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Not Great, But A Number Of Standouts
on 23 September 2013
Unsurprisingly I guess, given that the Third Eye Centre is (merely) another Belle And Sebastian compilation of single b-sides, remixes and other 'rarities', it doesn't have the consistent quality of (what we would expect from) a new collection of songs, but, speaking as someone who doesn't own all the old singles, there is enough varied and impressive material here for me to warrant a purchase.
Of the three 'remixed' songs here - all classic songs in their own right, which, it could be argued, should just be left alone as their original versons! - I find Aussie electronic band The Avalanches' 'light mix' of I'm A Cuckoo nicely uplifting (including the 'Sudanese village' vocals near the end) and the Miaoux Miaoux mix of Your Cover's Blown rhythmic and invigorating, whilst merely adding a disco backing to I Didn't See It Coming doesn't really seem worth it to me. Elsewhere, the band produce great examples of their mid-tempo splendour on songs like Love On The March, Your Secrets, Heaven In The Afternoon and Desperation Made A Fool Of Me, the latter being a particularly beautiful and intimate tale of self-discovery. Subtle, heartfelt ballads also get a look in, in the form of I Took A Long Hard Look and Blue Eyes Of A Millionaire.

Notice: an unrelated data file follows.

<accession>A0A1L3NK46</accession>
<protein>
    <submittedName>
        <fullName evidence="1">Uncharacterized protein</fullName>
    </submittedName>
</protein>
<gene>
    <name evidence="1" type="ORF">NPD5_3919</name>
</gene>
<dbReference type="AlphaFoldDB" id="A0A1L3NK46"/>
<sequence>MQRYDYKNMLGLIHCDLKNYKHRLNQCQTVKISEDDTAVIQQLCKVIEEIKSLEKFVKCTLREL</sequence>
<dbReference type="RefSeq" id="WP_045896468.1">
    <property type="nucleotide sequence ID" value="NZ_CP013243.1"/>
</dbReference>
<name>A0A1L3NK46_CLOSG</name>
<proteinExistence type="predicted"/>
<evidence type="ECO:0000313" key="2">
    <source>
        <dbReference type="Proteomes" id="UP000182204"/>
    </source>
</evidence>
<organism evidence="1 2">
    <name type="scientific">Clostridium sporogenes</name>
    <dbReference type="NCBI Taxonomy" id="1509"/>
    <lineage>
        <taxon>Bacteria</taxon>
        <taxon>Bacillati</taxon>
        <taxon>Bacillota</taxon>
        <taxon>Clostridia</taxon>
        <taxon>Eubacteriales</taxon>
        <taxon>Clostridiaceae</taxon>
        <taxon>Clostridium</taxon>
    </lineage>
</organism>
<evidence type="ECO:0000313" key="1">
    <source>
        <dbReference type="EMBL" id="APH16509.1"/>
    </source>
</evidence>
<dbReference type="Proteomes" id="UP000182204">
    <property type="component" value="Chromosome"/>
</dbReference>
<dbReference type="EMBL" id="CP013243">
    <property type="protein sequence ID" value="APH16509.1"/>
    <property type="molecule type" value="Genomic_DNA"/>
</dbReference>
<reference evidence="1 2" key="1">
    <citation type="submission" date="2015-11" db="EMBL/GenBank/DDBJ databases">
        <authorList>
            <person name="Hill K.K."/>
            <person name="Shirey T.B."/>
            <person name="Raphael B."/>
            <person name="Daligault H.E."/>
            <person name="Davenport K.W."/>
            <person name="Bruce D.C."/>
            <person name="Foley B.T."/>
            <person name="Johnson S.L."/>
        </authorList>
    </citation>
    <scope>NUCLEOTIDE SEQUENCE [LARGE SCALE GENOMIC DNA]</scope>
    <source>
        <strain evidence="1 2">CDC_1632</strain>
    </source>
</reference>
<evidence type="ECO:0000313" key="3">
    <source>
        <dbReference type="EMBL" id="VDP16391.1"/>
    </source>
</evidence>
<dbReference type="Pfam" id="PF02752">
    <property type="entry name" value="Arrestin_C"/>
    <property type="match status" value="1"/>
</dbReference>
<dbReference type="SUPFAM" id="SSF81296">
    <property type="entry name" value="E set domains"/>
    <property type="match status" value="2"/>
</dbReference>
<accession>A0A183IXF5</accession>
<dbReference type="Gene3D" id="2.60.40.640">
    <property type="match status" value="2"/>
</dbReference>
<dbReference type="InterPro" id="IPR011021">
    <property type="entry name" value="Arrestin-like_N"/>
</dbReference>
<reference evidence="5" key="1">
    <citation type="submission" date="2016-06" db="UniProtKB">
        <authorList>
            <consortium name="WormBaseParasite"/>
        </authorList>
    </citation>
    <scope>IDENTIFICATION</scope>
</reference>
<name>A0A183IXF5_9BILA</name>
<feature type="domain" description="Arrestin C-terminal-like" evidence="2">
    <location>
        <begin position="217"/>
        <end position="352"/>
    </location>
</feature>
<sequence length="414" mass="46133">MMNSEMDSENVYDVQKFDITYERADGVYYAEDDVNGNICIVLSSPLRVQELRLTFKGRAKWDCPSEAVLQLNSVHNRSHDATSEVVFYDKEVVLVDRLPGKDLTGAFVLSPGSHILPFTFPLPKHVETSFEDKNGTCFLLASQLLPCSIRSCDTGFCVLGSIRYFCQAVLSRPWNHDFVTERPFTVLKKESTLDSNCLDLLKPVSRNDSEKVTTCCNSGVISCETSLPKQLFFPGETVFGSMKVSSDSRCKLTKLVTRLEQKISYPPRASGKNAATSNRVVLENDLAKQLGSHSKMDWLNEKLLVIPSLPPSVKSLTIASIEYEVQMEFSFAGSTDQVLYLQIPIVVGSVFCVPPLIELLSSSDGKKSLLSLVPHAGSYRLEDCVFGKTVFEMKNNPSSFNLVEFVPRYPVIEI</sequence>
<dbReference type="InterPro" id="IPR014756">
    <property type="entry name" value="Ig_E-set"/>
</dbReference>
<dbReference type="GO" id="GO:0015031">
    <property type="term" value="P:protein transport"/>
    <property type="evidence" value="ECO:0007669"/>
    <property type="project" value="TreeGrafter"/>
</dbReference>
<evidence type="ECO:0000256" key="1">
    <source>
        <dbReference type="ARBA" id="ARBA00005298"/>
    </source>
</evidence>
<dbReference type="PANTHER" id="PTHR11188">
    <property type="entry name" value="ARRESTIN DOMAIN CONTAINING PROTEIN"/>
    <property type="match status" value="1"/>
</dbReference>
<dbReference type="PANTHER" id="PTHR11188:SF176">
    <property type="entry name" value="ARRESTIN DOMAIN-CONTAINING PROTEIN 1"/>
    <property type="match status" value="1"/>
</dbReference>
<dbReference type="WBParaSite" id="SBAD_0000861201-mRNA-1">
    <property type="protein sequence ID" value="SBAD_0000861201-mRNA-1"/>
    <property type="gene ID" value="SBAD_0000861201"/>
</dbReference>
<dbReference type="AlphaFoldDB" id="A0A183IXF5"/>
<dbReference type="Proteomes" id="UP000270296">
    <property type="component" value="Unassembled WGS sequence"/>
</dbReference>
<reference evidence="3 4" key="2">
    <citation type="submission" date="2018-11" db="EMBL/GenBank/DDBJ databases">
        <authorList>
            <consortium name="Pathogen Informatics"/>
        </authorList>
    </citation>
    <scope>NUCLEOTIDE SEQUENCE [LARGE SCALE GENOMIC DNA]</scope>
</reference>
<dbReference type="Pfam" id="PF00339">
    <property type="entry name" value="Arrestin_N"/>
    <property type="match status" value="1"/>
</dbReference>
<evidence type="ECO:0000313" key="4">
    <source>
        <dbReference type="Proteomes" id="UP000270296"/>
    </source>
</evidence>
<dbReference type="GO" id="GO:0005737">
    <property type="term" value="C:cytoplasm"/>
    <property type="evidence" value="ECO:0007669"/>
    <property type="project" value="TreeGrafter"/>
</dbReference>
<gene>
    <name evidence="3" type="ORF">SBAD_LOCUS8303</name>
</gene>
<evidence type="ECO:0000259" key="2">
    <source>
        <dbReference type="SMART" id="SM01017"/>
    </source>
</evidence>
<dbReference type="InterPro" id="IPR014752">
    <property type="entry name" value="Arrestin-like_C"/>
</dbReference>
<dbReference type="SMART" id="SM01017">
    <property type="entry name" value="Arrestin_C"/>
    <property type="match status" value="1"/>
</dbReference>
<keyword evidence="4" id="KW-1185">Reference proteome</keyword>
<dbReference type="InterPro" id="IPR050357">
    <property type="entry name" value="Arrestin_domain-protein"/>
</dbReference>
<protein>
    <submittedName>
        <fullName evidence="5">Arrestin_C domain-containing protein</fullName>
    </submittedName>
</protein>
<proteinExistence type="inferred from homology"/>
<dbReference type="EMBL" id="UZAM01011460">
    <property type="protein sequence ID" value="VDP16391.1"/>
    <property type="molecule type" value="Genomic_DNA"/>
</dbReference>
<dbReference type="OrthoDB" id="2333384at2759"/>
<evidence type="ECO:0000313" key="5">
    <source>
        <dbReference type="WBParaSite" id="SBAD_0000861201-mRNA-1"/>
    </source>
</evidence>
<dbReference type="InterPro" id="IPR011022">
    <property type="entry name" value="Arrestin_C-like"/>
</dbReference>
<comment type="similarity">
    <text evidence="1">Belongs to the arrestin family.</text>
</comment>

Pulsating pop sounds return (ironically, no doubt) on Write About Love bonus song, Suicide Song (an album highlight for me - with its great guitar break) and on closer, The Life Pursuit, the 'album title song' that was (surprisingly) dropped, with its (according to Stuart Murdoch's sleeve notes) unconventional song structure. Style-wise, the band enter into Lovin' Spoonful territory on Stop, Look And Listen (with its 'summer in the city' reference), which segues into the marvellous Shadows-like instrumental, Passion Fruit. Lyrically, two of the most interesting songs are the reggae-influenced, and overtly (more) political, The Eighth Station of the Cross Kebab House and the hilarious take on sexual 'adventure' in Meat and Potatoes, with its talk of whips, chains, handcuffs and dairy allergies.
Of course, such compilations as The Third Eye (i.e. of material the vast majority of which is available elsewhere), are often subject to criticism as being merely another way of a band making extra dosh with little effort, and, whilst there is obviously truth in this, I feel they can still serve a useful purpose in bringing together (often unheard) material in one place.